Despite the fact that last month’s Voter ID trials disenfranchised (at least) hundreds of people, the government seems to be set on making it national policy.
Why? Ostensibly, the government says it is about tackling fraud. But this rationale has been shown to be utter nonsense.
Requiring voters to show documents such as their passport or driving licence before receiving a polling card would prevent what is known as personation: a fraudster pretending to be someone else at the polling station.
Have you ever gone to vote and been told you could not because someone had already voted using your name? The answer is almost certainly not, because personation barely exists in the UK.
Figures from the Electoral Commission show there were just 28 allegations of impersonation in 2017 out of nearly 45 million votes in 2017 – or one case for every 1.6 million votes cast. Only one of these allegations resulted in a conviction. Across the five trial areas, there has not been a single allegation in the last decade.
So we have established then that there is no evidence of fraud to justify imposing ID.
But perhaps there is widespread public demand for the new requirements? If it that was the case, it would be difficult to overly criticise a government reacting to the will of citizens.
Fresh polling commissioned by the Electoral Reform Society, however, has revealed introducing ID at the polling station is rarely on people’s list of priorities.
[bctt tweet=”Of 1,500 people surveyed, voter ID ranked second to last in terms of people’s priorities for democracy.” username=”electoralreform”]
To put that in the proper context, issues more frequently cited as important to those surveyed included:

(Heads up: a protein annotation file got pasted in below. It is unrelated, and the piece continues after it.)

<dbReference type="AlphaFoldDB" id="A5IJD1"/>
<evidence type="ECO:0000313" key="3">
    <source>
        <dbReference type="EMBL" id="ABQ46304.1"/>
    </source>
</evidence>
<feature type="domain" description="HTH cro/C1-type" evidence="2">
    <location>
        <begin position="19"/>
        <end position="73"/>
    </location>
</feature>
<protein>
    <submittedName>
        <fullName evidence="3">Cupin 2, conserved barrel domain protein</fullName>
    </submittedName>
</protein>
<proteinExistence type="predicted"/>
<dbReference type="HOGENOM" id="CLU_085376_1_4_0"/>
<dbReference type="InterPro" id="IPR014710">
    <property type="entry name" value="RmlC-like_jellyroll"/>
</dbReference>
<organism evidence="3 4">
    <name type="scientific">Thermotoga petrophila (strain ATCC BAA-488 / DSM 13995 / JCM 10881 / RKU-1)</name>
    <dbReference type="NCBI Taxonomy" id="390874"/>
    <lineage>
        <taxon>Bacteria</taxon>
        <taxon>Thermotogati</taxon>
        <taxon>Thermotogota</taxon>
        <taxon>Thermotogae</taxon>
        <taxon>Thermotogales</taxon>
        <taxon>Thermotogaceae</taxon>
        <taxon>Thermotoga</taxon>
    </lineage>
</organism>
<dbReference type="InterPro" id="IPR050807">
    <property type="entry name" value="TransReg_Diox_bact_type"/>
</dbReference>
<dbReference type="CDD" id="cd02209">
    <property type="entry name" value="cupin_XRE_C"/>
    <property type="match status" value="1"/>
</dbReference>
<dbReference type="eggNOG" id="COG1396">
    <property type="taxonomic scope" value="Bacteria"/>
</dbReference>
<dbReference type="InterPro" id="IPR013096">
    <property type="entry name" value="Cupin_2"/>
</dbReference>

- An accurate voting register (56%)
- Balanced media coverage (52%)
- Elections free from big donors (48%)
- Elections are well managed with information widely available (46%)
- Elections are monitored and observed for security (46%)
The Electoral Reform Society agrees that all five of these are important issues. Crucially, none of them disenfranchise huge numbers of voters as would be the case with Voter ID. In contrast, under 40% of people viewed imposing ID as important.
In many cases, there are obvious ways of going about tackling existing problems. For example, a single electoral register would help to ensure its accuracy and could even increase turnout at our elections by opening up the possibility of voters attending any polling station, not just the one allocated to them.
[bctt tweet=”There are plenty of problems with our democracy – but none of them necessitate bringing in mandatory voter ID.” username=”electoralreform”]
Instead, voters want to tackle our rigged party funding system, improve an out-of-date voting register and ensure fair election coverage.
The public know their priorities. And rather than adding an additional barrier to voting, the government should listen, and look at ways it can improve the process to encourage greater numbers to take part in politics – not put people off.
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